Region-by-region, also, companies’ respective “work from home” policies will likely continue to impact decisions around the ideal geographical location for prospective multifamily properties, according to Lim.“We’re seeing Pierce and Snohomish both are getting the benefit of remote work policy. Renters who typically would find living arrangements close to their office, under the remote work policy, have the ability to live further away from the Metro area where they can get more space and affordable rental rate,” he said.

Looking at the year ahead, projected apartment development supply bodes well for the overall health of the market in the coming quarters, according to the report.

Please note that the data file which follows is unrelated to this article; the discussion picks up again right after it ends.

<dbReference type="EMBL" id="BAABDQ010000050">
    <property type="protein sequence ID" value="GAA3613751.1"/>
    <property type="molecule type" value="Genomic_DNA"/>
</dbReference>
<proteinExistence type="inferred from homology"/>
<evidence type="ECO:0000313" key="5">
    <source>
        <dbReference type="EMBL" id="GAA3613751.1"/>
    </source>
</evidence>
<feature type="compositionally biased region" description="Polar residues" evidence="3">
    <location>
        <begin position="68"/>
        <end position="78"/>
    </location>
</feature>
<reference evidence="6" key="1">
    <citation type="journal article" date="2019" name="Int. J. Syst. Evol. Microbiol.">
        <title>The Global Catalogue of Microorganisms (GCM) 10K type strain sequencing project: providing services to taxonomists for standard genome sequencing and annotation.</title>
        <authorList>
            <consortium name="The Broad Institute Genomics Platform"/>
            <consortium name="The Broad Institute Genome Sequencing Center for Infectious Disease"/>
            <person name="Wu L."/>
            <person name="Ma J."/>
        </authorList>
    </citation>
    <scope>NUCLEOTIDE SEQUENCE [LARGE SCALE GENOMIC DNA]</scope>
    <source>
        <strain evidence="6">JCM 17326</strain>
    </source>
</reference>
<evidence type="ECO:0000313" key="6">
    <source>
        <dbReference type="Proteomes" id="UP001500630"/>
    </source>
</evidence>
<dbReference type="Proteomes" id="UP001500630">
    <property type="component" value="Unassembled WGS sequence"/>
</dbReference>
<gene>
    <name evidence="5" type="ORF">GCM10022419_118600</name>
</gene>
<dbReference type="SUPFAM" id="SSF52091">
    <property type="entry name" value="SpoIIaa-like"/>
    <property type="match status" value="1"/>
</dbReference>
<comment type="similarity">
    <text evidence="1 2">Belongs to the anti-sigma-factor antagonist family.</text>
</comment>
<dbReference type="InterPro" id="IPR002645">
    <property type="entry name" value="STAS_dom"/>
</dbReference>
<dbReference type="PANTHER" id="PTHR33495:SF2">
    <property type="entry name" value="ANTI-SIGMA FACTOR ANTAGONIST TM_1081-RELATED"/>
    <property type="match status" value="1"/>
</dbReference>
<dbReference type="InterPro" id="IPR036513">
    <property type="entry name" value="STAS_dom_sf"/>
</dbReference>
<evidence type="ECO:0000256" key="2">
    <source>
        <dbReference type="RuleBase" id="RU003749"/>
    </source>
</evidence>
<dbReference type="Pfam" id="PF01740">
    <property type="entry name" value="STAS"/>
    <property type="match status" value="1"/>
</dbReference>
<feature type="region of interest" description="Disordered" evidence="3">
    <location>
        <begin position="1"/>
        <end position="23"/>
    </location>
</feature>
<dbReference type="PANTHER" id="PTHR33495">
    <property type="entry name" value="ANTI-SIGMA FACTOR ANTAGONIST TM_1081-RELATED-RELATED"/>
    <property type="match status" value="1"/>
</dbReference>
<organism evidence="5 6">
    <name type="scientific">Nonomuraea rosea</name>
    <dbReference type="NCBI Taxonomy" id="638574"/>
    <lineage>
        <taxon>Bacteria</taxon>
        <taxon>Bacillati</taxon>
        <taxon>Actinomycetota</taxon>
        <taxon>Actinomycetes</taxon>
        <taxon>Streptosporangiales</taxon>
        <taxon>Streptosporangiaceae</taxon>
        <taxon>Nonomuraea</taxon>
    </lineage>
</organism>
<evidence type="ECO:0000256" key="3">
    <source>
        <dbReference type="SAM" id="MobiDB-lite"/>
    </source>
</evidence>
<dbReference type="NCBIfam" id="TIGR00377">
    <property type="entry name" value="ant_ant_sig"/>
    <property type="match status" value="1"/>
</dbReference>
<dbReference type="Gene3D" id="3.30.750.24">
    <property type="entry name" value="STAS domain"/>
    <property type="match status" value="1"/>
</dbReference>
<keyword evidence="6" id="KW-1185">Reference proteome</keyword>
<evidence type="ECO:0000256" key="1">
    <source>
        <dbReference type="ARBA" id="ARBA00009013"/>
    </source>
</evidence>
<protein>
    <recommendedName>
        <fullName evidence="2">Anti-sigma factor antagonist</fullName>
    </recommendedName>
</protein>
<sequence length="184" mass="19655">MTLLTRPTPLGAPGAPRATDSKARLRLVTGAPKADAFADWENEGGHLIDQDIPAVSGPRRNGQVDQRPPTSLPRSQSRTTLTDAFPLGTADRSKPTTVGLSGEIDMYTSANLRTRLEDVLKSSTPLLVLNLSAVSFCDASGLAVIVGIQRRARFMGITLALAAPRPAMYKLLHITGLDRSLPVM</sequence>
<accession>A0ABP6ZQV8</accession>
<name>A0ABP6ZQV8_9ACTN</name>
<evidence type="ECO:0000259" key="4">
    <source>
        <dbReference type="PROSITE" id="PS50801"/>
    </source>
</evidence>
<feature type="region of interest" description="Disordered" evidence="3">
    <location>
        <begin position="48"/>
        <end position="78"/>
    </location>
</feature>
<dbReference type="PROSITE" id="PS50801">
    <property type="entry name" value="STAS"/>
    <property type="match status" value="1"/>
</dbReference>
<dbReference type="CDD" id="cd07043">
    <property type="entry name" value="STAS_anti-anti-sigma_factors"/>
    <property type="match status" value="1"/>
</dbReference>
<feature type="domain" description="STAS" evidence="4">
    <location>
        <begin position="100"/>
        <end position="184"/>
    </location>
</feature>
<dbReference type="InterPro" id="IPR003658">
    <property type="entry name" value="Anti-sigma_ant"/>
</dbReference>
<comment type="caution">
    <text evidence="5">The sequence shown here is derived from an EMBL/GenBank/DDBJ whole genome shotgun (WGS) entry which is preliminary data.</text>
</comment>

The Seattle Metropolitan Statistical Area (which includes King, Snohomish, Pierce and Kitsap counties) has 140 properties under construction, representing over 23,000 units. Last year, the market brought nearly 16,000 units online, nearly three times the number of units brought on in 2020. Lee & Associates expects 11,000 units to deliver in 2022. “Covid, and labor and materials shortages, slowed many projects slated to deliver 2020,” said Lee. “This past year and continuing through 2022, we are seeing the bulk of this prior development wave hit. But 2023 and beyond new supply is minimal and new projects [will take] upwards of 3 years to complete.”

Even considering the uncertainty that characterized 2021, the year ahead bodes well in terms of the expected trajectory of Seattle’s multifamily market, according to Sumantri.“2022 will remain a strong year…especially with the low inventory and unaffordability of single-family prices…market volatility is another reason why Multifamily investments would be a safe bet for steady returns and it’s a great inflation-proof avenue for investors.”